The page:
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The Impact of the Regulation “Eu 261” in Numbers and the Expectations for this Summer

Let’s start with a short explanation of the above mentioned law: the EU Regulation 261/2004, not only addresses flight delays and cancellations but also emphasizes the rights of passengers who experience denied boarding. 

Denied Boarding

In situations where a passenger is denied boarding due to overbooking, airlines are obligated to offer compensation as stipulated in the Law 261. The regulation oblige airlines to seek volunteers who are willing to give up their seats before involuntarily denying boarding. Passengers who are involuntarily denied boarding are entitled to compensation, which varies based on the length of the flight and the delay experienced in reaching their final destination. The compensation amount ranges from €250 up to €600.

Flight Delays and Cancellations

Under the Law 261, passengers are entitled to a compensation if their flight is delayed or canceled. Passengers on a flight delayed by more than 3 hours may be eligible for compensation of €250, while those facing a delay exceeding five hours could receive up to €600. It is important to note that compensation may not be applicable if the airline can prove the delay or cancellation was caused by extraordinary circumstances, such as severe weather conditions or air traffic control restrictions (the so called “slots”).

Statistics from the year 2022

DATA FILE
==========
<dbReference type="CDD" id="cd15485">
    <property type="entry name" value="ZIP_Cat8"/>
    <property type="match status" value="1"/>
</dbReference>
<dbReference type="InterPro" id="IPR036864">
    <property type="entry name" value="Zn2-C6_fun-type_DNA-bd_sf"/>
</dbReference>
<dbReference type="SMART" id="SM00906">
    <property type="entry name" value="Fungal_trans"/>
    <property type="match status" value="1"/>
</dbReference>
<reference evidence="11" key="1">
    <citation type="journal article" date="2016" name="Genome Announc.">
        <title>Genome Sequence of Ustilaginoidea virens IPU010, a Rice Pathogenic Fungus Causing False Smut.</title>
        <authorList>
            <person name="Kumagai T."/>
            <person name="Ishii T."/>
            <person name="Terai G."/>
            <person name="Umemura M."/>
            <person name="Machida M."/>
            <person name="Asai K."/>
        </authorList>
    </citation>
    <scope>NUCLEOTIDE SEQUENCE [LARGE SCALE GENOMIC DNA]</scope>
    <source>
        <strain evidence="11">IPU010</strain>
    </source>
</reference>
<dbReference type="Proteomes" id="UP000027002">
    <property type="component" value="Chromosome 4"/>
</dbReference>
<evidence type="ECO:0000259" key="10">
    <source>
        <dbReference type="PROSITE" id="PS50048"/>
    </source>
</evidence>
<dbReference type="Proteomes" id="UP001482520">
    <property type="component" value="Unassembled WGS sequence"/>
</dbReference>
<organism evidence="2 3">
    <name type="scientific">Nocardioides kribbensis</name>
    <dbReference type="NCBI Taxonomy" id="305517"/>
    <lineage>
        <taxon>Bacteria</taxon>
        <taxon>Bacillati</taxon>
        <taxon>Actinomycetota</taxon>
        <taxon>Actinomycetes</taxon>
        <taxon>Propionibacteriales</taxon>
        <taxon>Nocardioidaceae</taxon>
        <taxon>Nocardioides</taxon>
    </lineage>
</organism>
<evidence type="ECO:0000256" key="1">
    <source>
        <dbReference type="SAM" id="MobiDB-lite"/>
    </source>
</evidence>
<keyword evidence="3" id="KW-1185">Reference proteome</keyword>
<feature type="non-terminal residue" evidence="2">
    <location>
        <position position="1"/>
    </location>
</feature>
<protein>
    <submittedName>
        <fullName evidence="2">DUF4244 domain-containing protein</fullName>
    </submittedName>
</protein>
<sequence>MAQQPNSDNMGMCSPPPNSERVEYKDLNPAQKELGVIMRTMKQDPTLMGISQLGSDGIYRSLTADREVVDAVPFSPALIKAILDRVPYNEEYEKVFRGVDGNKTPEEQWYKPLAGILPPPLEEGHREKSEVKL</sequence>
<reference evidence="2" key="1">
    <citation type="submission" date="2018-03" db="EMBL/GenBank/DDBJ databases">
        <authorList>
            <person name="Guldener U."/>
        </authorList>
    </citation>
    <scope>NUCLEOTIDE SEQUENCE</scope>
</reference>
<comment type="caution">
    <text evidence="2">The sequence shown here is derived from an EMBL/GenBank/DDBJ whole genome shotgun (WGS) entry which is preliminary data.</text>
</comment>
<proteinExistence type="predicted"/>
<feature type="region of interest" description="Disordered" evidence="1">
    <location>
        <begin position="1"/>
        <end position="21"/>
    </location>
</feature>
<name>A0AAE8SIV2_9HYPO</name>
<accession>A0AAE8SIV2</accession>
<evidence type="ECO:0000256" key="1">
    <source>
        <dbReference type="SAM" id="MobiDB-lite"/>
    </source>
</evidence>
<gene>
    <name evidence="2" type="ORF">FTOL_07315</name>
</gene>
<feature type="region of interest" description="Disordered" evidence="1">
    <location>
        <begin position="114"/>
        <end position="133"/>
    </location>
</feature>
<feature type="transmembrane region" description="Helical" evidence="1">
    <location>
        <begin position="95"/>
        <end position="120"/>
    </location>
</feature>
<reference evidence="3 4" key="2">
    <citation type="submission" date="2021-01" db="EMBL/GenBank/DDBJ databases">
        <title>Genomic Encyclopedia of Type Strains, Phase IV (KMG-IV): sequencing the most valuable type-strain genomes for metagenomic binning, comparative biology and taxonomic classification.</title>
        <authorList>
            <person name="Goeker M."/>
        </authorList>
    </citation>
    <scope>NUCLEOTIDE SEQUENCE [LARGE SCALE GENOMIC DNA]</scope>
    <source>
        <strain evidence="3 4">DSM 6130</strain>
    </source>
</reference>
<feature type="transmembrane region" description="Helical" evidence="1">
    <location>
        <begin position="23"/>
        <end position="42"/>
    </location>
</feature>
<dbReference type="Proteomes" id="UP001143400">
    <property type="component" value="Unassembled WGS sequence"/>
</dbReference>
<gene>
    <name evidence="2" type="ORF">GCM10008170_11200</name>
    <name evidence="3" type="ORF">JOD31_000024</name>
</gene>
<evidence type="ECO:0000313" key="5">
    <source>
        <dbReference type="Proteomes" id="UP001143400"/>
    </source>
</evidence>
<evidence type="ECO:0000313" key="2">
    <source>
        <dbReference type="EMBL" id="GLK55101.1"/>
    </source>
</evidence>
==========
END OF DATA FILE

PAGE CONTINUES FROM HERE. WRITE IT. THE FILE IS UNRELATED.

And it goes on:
In 2022, the application of Law 261 resulted in a substantial number of claims being processed. According to the data from the European Consumer Centre (ECC), over 1.5 million passengers submitted claims for flight disruptions covered by the law. Of these claims, approximately 60% were related to flight delays, 30% to flight cancellations, and the remaining 10% to denied boarding incidents. Moreover, the statistics revealed that the majority of compensation claims were successfully resolved. Airlines paid out a total of €450 million in compensation to affected passengers.


Last year was a particular and difficult year for all the airlines: many were not adequately prepared for the big recover post-COVID19. They didn’t have enough staff nor a good strategy to properly carry out their flight operations. A large (and unexpected) number of people started to travel and fly again – against the expectations of the carriers – especially among the European Zone, as the COVID19 restrictions were slowly removed. Many airports were unprepared, short of security staff as well as ground handling personnel. Around 26 millions bags were misplaced, making the travel experience for the passengers even more stressful. This year airlines hired a large number of employees and promised less disruptions and more stability for the upcoming season. We are going to see soon if this promise will be kept, but in the meantime the above figures demonstrated that passengers are becoming increasingly aware of their rights in case of disruption, leading to a rise in the number of claims made each year.

Did you recently have a problem with a cancelled/delayed flight? Tell us in the comments, if you managed to enforce your rights.

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